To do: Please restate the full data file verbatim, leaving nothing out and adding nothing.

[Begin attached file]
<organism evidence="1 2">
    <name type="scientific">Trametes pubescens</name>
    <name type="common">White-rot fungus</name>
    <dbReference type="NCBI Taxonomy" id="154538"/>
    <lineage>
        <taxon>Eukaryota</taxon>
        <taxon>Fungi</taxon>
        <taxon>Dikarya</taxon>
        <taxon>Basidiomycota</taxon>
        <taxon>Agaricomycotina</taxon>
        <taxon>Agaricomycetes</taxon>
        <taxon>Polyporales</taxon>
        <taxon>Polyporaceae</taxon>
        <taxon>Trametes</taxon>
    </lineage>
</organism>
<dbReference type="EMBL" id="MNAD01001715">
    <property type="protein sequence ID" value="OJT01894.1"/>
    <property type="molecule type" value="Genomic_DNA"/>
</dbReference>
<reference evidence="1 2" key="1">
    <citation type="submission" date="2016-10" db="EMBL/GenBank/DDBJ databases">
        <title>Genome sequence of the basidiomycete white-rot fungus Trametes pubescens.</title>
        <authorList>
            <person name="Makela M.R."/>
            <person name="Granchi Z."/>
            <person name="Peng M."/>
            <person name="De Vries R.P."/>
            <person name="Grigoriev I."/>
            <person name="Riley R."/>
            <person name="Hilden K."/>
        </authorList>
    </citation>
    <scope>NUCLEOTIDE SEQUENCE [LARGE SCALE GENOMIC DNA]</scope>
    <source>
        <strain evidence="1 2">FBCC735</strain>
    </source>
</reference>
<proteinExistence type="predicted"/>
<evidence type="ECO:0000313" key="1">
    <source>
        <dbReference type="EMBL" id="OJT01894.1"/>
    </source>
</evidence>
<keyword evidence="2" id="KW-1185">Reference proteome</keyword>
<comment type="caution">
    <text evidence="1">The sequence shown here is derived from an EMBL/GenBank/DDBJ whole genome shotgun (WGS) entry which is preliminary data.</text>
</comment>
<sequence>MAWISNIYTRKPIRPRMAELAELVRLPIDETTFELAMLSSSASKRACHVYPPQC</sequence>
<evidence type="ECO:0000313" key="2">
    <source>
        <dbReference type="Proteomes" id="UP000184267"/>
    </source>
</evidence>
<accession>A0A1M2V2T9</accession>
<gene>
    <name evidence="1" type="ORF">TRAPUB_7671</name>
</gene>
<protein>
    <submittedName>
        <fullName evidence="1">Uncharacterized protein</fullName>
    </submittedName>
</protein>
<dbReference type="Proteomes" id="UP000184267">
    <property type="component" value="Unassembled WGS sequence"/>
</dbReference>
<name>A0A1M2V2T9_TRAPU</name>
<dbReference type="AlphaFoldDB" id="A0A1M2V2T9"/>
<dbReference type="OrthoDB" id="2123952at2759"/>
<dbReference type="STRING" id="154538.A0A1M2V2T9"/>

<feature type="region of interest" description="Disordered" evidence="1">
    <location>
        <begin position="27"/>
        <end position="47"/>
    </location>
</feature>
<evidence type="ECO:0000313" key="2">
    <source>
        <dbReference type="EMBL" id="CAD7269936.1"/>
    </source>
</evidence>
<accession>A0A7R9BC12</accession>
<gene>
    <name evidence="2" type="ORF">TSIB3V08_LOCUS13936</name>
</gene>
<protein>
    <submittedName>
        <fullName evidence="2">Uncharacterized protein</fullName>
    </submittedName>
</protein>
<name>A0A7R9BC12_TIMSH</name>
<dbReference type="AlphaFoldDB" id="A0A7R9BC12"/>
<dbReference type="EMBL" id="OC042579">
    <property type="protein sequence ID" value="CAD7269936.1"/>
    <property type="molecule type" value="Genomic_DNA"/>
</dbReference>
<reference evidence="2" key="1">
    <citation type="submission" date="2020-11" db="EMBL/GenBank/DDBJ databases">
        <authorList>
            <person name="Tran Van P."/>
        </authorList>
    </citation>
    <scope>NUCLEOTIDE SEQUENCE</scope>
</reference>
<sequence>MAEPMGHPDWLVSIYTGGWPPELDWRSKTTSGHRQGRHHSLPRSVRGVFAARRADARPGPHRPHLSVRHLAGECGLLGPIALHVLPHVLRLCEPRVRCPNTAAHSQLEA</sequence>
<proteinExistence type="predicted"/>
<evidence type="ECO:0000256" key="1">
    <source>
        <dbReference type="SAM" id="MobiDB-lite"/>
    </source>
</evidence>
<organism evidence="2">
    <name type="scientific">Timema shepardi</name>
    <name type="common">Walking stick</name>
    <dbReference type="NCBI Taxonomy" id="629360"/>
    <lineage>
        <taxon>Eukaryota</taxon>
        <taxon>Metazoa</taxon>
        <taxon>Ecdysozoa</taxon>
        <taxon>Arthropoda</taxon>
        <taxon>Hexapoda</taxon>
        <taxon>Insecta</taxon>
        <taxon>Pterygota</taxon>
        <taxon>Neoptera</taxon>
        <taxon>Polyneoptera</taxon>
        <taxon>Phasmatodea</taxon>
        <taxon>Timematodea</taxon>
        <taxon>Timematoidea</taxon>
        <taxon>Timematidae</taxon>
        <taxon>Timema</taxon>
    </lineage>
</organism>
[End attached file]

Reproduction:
<organism evidence="1 2">
    <name type="scientific">Trametes pubescens</name>
    <name type="common">White-rot fungus</name>
    <dbReference type="NCBI Taxonomy" id="154538"/>
    <lineage>
        <taxon>Eukaryota</taxon>
        <taxon>Fungi</taxon>
        <taxon>Dikarya</taxon>
        <taxon>Basidiomycota</taxon>
        <taxon>Agaricomycotina</taxon>
        <taxon>Agaricomycetes</taxon>
        <taxon>Polyporales</taxon>
        <taxon>Polyporaceae</taxon>
        <taxon>Trametes</taxon>
    </lineage>
</organism>
<dbReference type="EMBL" id="MNAD01001715">
    <property type="protein sequence ID" value="OJT01894.1"/>
    <property type="molecule type" value="Genomic_DNA"/>
</dbReference>
<reference evidence="1 2" key="1">
    <citation type="submission" date="2016-10" db="EMBL/GenBank/DDBJ databases">
        <title>Genome sequence of the basidiomycete white-rot fungus Trametes pubescens.</title>
        <authorList>
            <person name="Makela M.R."/>
            <person name="Granchi Z."/>
            <person name="Peng M."/>
            <person name="De Vries R.P."/>
            <person name="Grigoriev I."/>
            <person name="Riley R."/>
            <person name="Hilden K."/>
        </authorList>
    </citation>
    <scope>NUCLEOTIDE SEQUENCE [LARGE SCALE GENOMIC DNA]</scope>
    <source>
        <strain evidence="1 2">FBCC735</strain>
    </source>
</reference>
<proteinExistence type="predicted"/>
<evidence type="ECO:0000313" key="1">
    <source>
        <dbReference type="EMBL" id="OJT01894.1"/>
    </source>
</evidence>
<keyword evidence="2" id="KW-1185">Reference proteome</keyword>
<comment type="caution">
    <text evidence="1">The sequence shown here is derived from an EMBL/GenBank/DDBJ whole genome shotgun (WGS) entry which is preliminary data.</text>
</comment>
<sequence>MAWISNIYTRKPIRPRMAELAELVRLPIDETTFELAMLSSSASKRACHVYPPQC</sequence>
<evidence type="ECO:0000313" key="2">
    <source>
        <dbReference type="Proteomes" id="UP000184267"/>
    </source>
</evidence>
<accession>A0A1M2V2T9</accession>
<gene>
    <name evidence="1" type="ORF">TRAPUB_7671</name>
</gene>
<protein>
    <submittedName>
        <fullName evidence="1">Uncharacterized protein</fullName>
    </submittedName>
</protein>
<dbReference type="Proteomes" id="UP000184267">
    <property type="component" value="Unassembled WGS sequence"/>
</dbReference>
<name>A0A1M2V2T9_TRAPU</name>
<dbReference type="AlphaFoldDB" id="A0A1M2V2T9"/>
<dbReference type="OrthoDB" id="2123952at2759"/>
<dbReference type="STRING" id="154538.A0A1M2V2T9"/>

<feature type="region of interest" description="Disordered" evidence="1">
    <location>
        <begin position="27"/>
        <end position="47"/>
    </location>
</feature>
<evidence type="ECO:0000313" key="2">
    <source>
        <dbReference type="EMBL" id="CAD7269936.1"/>
    </source>
</evidence>
<accession>A0A7R9BC12</accession>
<gene>
    <name evidence="2" type="ORF">TSIB3V08_LOCUS13936</name>
</gene>
<protein>
    <submittedName>
        <fullName evidence="2">Uncharacterized protein</fullName>
    </submittedName>
</protein>
<name>A0A7R9BC12_TIMSH</name>
<dbReference type="AlphaFoldDB" id="A0A7R9BC12"/>
<dbReference type="EMBL" id="OC042579">
    <property type="protein sequence ID" value="CAD7269936.1"/>
    <property type="molecule type" value="Genomic_DNA"/>
</dbReference>
<reference evidence="2" key="1">
    <citation type="submission" date="2020-11" db="EMBL/GenBank/DDBJ databases">
        <authorList>
            <person name="Tran Van P."/>
        </authorList>
    </citation>
    <scope>NUCLEOTIDE SEQUENCE</scope>
</reference>
<sequence>MAEPMGHPDWLVSIYTGGWPPELDWRSKTTSGHRQGRHHSLPRSVRGVFAARRADARPGPHRPHLSVRHLAGECGLLGPIALHVLPHVLRLCEPRVRCPNTAAHSQLEA</sequence>
<proteinExistence type="predicted"/>
<evidence type="ECO:0000256" key="1">
    <source>
        <dbReference type="SAM" id="MobiDB-lite"/>
    </source>
</evidence>
<organism evidence="2">
    <name type="scientific">Timema shepardi</name>
    <name type="common">Walking stick</name>
    <dbReference type="NCBI Taxonomy" id="629360"/>
    <lineage>
        <taxon>Eukaryota</taxon>
        <taxon>Metazoa</taxon>
        <taxon>Ecdysozoa</taxon>
        <taxon>Arthropoda</taxon>
        <taxon>Hexapoda</taxon>
        <taxon>Insecta</taxon>
        <taxon>Pterygota</taxon>
        <taxon>Neoptera</taxon>
        <taxon>Polyneoptera</taxon>
        <taxon>Phasmatodea</taxon>
        <taxon>Timematodea</taxon>
        <taxon>Timematoidea</taxon>
        <taxon>Timematidae</taxon>
        <taxon>Timema</taxon>
    </lineage>
</organism>